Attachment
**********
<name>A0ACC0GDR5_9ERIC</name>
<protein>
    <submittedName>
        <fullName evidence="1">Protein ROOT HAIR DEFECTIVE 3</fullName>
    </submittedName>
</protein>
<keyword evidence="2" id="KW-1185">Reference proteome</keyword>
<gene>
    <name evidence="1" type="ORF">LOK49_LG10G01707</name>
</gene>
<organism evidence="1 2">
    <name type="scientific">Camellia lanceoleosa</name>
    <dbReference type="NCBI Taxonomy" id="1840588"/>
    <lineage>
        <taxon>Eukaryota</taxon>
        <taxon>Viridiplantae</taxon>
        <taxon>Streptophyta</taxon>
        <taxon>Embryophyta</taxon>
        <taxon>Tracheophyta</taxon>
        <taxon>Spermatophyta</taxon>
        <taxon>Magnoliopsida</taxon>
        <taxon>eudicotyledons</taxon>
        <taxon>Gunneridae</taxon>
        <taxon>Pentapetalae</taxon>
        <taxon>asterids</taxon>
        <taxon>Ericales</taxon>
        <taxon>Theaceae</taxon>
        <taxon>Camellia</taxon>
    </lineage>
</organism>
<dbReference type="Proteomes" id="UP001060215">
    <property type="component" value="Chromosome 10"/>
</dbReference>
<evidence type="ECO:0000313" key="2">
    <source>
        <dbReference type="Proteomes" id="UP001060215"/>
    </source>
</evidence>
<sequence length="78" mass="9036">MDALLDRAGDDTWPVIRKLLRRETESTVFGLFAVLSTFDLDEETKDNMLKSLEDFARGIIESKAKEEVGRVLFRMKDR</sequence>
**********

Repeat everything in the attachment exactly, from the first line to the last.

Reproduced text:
<name>A0ACC0GDR5_9ERIC</name>
<protein>
    <submittedName>
        <fullName evidence="1">Protein ROOT HAIR DEFECTIVE 3</fullName>
    </submittedName>
</protein>
<keyword evidence="2" id="KW-1185">Reference proteome</keyword>
<gene>
    <name evidence="1" type="ORF">LOK49_LG10G01707</name>
</gene>
<organism evidence="1 2">
    <name type="scientific">Camellia lanceoleosa</name>
    <dbReference type="NCBI Taxonomy" id="1840588"/>
    <lineage>
        <taxon>Eukaryota</taxon>
        <taxon>Viridiplantae</taxon>
        <taxon>Streptophyta</taxon>
        <taxon>Embryophyta</taxon>
        <taxon>Tracheophyta</taxon>
        <taxon>Spermatophyta</taxon>
        <taxon>Magnoliopsida</taxon>
        <taxon>eudicotyledons</taxon>
        <taxon>Gunneridae</taxon>
        <taxon>Pentapetalae</taxon>
        <taxon>asterids</taxon>
        <taxon>Ericales</taxon>
        <taxon>Theaceae</taxon>
        <taxon>Camellia</taxon>
    </lineage>
</organism>
<dbReference type="Proteomes" id="UP001060215">
    <property type="component" value="Chromosome 10"/>
</dbReference>
<evidence type="ECO:0000313" key="2">
    <source>
        <dbReference type="Proteomes" id="UP001060215"/>
    </source>
</evidence>
<sequence length="78" mass="9036">MDALLDRAGDDTWPVIRKLLRRETESTVFGLFAVLSTFDLDEETKDNMLKSLEDFARGIIESKAKEEVGRVLFRMKDR</sequence>